Getting Over the Dam

Institution: University of Maine
Sponsor: Senator George J. Mitchell Center for Sustainability Solutions

Overcoming institutional barriers to the recovery of Atlantic salmon by navigating the social-science/policy interface

Atlantic salmon populations in Maine have declined over previous decades and remain critically low. Despite extensive hatchery supplementation and habitat improvement efforts made by management agencies over the last four decades, there has been no clear population response and extinction of the species remains an immediate threat.

As a result, the Gulf of Maine Distinct Population Segment was listed as endangered in 2000 with the Endangered Species Act (ESA) listing authority jointly shared by National Oceanic and Atmospheric Administration (NOAA) and the U.S. Fish and Wildlife Service (FWS). Because regulators and managers working in federal U.S., State of Maine, and Penobscot Nation tribal government contexts operate with independent authority, effective recovery related decisions depend on effective communication and coordination among these entities.

For decades management and regulatory bodies, non-profit organizations, and citizens met as a single group through the Maine Technical Advisory Committee (TAC). In 2005, conflicts within TAC led to dissolution of this body, resulting in several years of reduced management and nearly no coordination across authorities. In recognition of this, the Atlantic Salmon Recovery Framework (ASRF) was formed in 2011 as an alternative structure for coordinating decision making.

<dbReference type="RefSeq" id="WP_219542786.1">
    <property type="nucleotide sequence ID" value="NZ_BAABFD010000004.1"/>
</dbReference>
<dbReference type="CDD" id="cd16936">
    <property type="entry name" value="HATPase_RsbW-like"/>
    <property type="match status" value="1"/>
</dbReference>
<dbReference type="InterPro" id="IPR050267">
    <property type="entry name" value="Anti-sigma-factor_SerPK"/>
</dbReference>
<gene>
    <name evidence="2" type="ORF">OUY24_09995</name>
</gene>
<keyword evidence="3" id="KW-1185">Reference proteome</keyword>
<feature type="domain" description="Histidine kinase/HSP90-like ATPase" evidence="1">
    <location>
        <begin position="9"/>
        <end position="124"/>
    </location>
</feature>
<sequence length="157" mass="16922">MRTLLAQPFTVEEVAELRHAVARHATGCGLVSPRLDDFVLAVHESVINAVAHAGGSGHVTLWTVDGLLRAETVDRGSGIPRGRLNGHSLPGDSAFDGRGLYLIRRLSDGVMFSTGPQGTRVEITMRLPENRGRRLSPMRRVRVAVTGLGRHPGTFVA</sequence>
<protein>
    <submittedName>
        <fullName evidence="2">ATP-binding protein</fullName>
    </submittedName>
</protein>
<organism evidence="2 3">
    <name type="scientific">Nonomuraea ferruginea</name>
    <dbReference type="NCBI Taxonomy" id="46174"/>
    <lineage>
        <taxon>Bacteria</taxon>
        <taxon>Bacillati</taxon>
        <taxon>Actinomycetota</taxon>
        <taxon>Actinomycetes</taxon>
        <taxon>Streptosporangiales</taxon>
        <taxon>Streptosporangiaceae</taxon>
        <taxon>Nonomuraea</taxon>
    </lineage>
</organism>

Under the ASRF, efforts to innovate in the face of uncertainty are often stifled by an inability to effectively evaluate tradeoffs if entities perceive biological, functional or political risk, and the process by which isolated Action Teams’ (sub-committees organized by critical topic areas) recommendations are incorporated is poorly characterized. These social dimensions—that is, the institutional and individual interactions within an evolving coordination structure—that shape the management of Atlantic salmon in Maine have not been examined.

Project Objectives

In this project we contend that an evaluation of the interactions among entities in the face of uncertainty may inform the processes by which recovery policies and actions are made. With partners in NOAA, FWS and others, this project examines the social-science/policy interface of Atlantic salmon recovery decision making in Maine. Key stakeholders have identified the following research and project objectives:

  • Describe entity interactions with respect to jurisdiction, capacity and mission;
  • Understand how social and institutional factors shape entity interactions;
  • Promote effectiveness of current legal and policy frameworks in recovery planning.

Team Leader:

Carly Sponarski, University of Maine, Assistant Professor of Human Dimension of Wildlife and Fisheries Conservation, Department of Wildlife, Fisheries, and Conservation Biology, carlycs@maine.edu

Team Members:

Aaron Strong, University of Maine, Assistant Professor of Marine Policy, School of Marine Science, aaron.strong@maine.edu

Bridie McGreavy, University of Maine, Assistant Professor of Environmental Communication, School of Communications and Journalism, bridie.mcgreavy@maine.edu

Joseph Zydlewski, United States Geological Survey, Professor of Fisheries Science and Assistant-Leader-Fisheries, Maine Cooperative Fish and Wildlife Research Unit, josephz@maine.edu